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Flea market instead of Singapore for Georgians24.02.2011 | 13:29
Eurasia Review, a highly respected periodical, answers the question Europe has been asking for a long time: will Georgia be transformed into Singapore as Mikheil Saakashvili dreams? The verdict is categorical: no, it will not. For obvious and even natural reasons that the European analysts have enumerated in detail. Still, it's unlikely Tbilisi dreamers will take them into account. GeorgiaTimes correspondent asked Andrey Epifantsev, a Russian expert on Caucasus, if the republic's economy can make a breakthrough.
Eurasia Review specialists worked in Georgia for a few weeks only. Still, this short period of time was enough to make an obvious conclusion: Georgia will not be a new Singapore. Lately there have been a lot of expert reports trying to present Georgia's economic situation in a more or less unbiased form. And results of this research bode no good to the country's economy. However, Eurasia Review research is a particular case: it is not only a study of reforms the country has undergone and their influence on economy. The authors confirm a severe verdict that Sakartvelo will never become a new Singapore.
Indeed, theoreticians of Georgian miracle forget where they live in a fervent self-publicity campaign featuring their progress. The country's neighbors are Azerbaijan and Turkey, not China and India. The European analysts point to these quite obvious facts stating: "It is true that Georgia has the potential to become a transit country for energy resources and other goods. But unlike Singapore, it can be done only on a very small scale. Azerbaijan is not the Persian Gulf and Turkey is not China."
Singapore, a prosperous city-state has an exceptionally beneficial geographical location amidst countries with immense human resources: China, with 1,500,000,000 population in the north east, India - on the other side, plus Malaysia and Indonesia, leave alone Thailand. On the whole, nearly 2,000,000,000 people live in Indo-China.
Back to Georgia now. Turkey with 70,000,000 population, the only really big market in the region, is given the role of China. Aggregate population of Georia's closest neighbors - Armenia and Azerbaijan - is less than 10,000,000. Certainly, there is vast Russia, but it is not taken into consideration for the lack of economic ties with Georgia. So if Georgians are lucky to find goods they might export, a buyer will be hard to find. Unlike Singapore that is rich in end markets.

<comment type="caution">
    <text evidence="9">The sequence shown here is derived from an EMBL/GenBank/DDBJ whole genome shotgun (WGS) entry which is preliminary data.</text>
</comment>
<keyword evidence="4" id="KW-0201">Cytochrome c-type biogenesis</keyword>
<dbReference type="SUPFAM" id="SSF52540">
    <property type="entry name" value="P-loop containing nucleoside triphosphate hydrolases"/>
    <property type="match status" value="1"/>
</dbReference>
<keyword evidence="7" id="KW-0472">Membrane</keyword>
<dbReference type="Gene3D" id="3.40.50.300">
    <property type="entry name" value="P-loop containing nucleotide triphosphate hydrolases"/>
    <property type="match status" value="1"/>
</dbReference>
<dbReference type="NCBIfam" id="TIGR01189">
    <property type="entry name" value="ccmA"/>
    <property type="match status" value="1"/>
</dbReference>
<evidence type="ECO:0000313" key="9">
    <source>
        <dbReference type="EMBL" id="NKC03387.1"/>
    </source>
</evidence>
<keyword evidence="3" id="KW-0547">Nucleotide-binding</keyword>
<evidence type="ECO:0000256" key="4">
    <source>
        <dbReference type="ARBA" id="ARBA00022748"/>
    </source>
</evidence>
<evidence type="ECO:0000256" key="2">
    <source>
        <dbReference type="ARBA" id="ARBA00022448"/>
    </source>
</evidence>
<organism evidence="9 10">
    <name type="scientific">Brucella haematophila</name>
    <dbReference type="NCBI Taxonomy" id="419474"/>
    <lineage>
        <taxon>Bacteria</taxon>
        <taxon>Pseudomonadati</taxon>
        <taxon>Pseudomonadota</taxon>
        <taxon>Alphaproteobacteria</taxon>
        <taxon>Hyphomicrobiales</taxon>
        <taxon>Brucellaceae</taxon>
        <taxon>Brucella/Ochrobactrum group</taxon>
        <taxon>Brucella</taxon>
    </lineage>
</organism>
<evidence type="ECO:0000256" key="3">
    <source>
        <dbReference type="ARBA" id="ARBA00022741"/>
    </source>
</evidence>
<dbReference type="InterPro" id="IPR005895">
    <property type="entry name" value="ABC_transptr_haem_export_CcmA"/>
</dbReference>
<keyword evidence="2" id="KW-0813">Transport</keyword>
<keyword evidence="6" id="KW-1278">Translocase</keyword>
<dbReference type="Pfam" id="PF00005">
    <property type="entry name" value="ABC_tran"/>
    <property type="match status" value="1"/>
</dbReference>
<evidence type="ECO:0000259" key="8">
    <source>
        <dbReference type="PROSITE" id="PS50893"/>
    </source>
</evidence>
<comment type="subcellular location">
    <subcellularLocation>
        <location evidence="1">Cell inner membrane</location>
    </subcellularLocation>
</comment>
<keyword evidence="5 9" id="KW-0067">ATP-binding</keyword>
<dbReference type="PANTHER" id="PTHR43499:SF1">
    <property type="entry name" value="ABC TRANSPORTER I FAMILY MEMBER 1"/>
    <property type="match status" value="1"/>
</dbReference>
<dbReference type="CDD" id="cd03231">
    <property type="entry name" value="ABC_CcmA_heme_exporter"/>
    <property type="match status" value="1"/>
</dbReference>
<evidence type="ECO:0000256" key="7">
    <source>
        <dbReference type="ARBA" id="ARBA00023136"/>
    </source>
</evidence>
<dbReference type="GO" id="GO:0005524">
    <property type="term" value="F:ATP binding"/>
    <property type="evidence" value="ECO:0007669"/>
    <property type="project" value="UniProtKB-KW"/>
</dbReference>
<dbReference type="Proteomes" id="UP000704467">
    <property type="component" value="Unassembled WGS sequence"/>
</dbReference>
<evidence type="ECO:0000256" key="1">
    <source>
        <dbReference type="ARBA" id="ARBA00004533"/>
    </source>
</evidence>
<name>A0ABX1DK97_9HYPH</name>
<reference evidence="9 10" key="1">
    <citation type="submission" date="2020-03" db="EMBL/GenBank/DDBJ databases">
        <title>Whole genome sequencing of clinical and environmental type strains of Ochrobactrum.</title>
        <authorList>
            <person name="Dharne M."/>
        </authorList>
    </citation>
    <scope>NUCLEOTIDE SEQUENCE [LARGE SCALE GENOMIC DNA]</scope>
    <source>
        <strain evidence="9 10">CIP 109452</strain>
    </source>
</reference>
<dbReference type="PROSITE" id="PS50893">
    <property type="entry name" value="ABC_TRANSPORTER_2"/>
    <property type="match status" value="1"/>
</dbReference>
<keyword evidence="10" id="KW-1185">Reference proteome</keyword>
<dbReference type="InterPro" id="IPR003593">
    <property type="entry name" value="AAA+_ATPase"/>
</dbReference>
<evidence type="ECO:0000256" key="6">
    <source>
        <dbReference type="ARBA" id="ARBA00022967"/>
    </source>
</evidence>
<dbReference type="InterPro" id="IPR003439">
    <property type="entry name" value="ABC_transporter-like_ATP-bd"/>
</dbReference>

Still, Georgia has a chance of success. It is said in Eurasia Review report that the country might become a kind of mini Singapore. No doubt Tbilisi can play an important role in regional transit of goods and energy resources and turn into a trading center for the entire South Caucasus. Still, comparison with Singapore or Hong Kong looks more like a metaphor and a convention and has nothing to do with economy.
The conclusion is that Georgia had better not waste time on vain dreams. The only option is to become a major "flea market" in the region while its close neighbors Armenia and Azerbaijan are in a conflict. On the other hand, Georgia itself is not free of conflicting either. This fact makes Georgia's dreams to become a new Singapore even less feasible, Eurasia Review analysts point out.
The analysts emphasize that political stability and security have made Singapore the place of choice for investors and tourists. "No matter how safe the streets of Tbilisi are, as long as significant parts of the country fall outside of the control of its government, Georgia will have a hard time to convince the outside world that it is a stable and safe place to make long-term investment", - the report reads.
Here the European experts are totally right. Ideologists of "Caucasian Singapore" will have to make a choice: either to sort out numerous problems with neighbors or just remove the word "Singapore" from their economic vocabulary. The second option is more likely. Singapore is absolutely safe not because every tenth person sits in jail like in Georgia, but because it is located in a quiet part of the planet.
Meanwhile, Georgian authorities keep dreaming of a vigorous inflow of investments with reminders that the fifth part of the country is "occupied" hanging all over the country. A very curious approach like in a children's song about a miracle man bringing a surprise gift of 500 ice-creams in a helicopter. Foreign investors don't live by fairy-tales. To them Georgia is an unquiet, almost failed state.
Eurasia Review analysts don't give recommendations to Georgian authorities. GeorgiaTimes correspondent asked Andrey Epifanstev, a Russian expert on Caucasus, if there can be any recommendation at all. According to him, the country's economy in its present state can't make a breakthrough.